Michigan Dept. of Corrections tells officer he cannot wear uniform during pride march
The Michigan Department of Corrections has told corrections officer James Sims that he is not allowed to wear his uniform in Saturday’s gay pride march in Lansing.
Sims, who works at the Cotton Correctional Facility in Jackson, made the request so he could be identified as a corrections officer while participating in the march with members of the newly formed Michigan Gay Officers Action League (M-GOAL). The group represents LGBT first responders, law enforcement agents and correctional facility officers.
Russ Marlan, spokesman for the department, says the decision was made based on departmental policy. The policy in question reads:
Employees shall wear uniform items only in the performance of their official duties, during travel directly to and from their work site, and, with supervisory approval, when representing the Department in their official capacity. Employees are prohibited from wearing a uniform item which has a Department insignia while in any establishment which serves alcohol on the premises except when representing the Department in their official capacity. Employees shall not purchase or consume alcoholic beverages while wearing a uniform item which has a Department insignia unless approved by the Director at official functions.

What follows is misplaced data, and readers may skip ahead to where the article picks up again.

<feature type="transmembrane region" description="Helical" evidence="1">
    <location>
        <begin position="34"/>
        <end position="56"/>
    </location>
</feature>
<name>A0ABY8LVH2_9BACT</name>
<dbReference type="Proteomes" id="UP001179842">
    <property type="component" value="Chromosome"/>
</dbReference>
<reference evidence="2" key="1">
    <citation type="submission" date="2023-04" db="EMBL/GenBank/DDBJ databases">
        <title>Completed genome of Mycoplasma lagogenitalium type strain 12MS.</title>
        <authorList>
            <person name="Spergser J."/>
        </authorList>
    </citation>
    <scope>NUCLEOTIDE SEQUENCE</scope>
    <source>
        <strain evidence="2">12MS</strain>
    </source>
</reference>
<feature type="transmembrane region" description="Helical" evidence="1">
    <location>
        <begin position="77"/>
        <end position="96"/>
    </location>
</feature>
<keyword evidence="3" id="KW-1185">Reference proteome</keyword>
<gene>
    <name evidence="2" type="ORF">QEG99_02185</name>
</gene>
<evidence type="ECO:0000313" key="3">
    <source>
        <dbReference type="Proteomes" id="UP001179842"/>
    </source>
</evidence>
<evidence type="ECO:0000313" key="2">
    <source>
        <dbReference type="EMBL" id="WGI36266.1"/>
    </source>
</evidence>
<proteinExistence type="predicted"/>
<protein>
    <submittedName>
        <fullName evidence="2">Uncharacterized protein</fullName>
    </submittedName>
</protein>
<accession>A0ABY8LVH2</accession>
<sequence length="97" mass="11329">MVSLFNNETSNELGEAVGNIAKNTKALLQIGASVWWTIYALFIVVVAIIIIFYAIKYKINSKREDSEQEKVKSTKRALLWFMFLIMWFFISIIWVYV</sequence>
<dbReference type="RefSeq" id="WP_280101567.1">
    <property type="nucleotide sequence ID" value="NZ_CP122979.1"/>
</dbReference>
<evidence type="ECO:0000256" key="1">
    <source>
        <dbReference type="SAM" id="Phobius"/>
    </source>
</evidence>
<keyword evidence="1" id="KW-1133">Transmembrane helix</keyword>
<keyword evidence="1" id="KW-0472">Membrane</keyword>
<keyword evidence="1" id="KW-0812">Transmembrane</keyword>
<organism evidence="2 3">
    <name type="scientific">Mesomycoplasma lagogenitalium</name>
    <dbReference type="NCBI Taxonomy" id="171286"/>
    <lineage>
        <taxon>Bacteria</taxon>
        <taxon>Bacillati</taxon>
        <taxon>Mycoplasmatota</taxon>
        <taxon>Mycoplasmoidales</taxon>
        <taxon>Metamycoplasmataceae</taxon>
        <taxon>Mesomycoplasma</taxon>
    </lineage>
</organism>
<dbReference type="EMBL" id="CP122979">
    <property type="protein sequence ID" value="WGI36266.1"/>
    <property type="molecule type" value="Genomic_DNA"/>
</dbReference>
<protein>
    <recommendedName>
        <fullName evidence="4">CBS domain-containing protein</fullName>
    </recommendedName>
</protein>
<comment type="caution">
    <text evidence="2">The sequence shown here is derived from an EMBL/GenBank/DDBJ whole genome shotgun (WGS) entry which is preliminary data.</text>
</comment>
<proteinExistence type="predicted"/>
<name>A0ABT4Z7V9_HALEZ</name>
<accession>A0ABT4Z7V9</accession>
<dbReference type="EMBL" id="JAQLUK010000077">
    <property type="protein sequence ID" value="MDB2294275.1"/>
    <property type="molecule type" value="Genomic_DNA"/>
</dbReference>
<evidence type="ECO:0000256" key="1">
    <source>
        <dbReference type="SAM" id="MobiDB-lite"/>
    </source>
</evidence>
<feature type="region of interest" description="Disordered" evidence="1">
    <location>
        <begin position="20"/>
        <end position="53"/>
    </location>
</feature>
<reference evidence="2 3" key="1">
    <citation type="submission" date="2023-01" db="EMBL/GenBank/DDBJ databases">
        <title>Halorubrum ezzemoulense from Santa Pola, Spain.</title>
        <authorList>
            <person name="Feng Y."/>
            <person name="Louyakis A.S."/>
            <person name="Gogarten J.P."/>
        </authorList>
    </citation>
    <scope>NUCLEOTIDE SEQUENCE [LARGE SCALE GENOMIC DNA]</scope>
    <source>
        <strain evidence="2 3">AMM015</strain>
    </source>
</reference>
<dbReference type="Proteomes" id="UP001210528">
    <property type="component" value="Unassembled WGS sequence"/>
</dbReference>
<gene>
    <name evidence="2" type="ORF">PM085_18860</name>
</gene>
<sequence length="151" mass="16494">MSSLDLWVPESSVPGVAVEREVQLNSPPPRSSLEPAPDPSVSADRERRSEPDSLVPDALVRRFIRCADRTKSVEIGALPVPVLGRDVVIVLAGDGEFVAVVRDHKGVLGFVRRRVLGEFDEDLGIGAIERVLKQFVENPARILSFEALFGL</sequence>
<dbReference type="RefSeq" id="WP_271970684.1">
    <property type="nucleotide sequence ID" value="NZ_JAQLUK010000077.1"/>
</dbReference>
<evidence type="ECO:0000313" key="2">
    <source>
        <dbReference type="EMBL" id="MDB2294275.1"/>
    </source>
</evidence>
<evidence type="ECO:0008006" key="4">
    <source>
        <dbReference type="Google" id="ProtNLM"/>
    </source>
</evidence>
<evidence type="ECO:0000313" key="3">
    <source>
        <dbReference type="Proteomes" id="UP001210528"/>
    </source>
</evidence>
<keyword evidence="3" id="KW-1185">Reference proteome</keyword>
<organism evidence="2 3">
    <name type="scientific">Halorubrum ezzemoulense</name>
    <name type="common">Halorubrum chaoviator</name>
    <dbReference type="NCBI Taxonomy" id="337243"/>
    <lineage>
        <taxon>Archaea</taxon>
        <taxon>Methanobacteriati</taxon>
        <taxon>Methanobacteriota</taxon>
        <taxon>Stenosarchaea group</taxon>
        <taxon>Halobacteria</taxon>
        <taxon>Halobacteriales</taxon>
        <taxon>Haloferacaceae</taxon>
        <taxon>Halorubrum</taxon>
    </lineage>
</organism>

Marlan says that only the department’s honor guard is authorized to represent the MDOC in parades. He said it is possible that a request from M-GOAL — the president of which, R Cole Bouck, works as an administrative assistant in MDOC’s Lansing offices — could result in the color guard marching in a pride march or event in the future.
While MDOC is saying no to its employees who want to wear their uniforms in the gay pride event, the City of Lansing has authorized Lansing Police Officers and firefighters to participate in the Michigan Pride March Saturday. Both departments have also authorized the use of vehicles for the march. There will be both gay and straight officers from the City of Lansing participating in the march.
In California earlier this month a corrections officer was denied permission to wear his uniform in a pride march, but the department reversed that decision after a public outcry.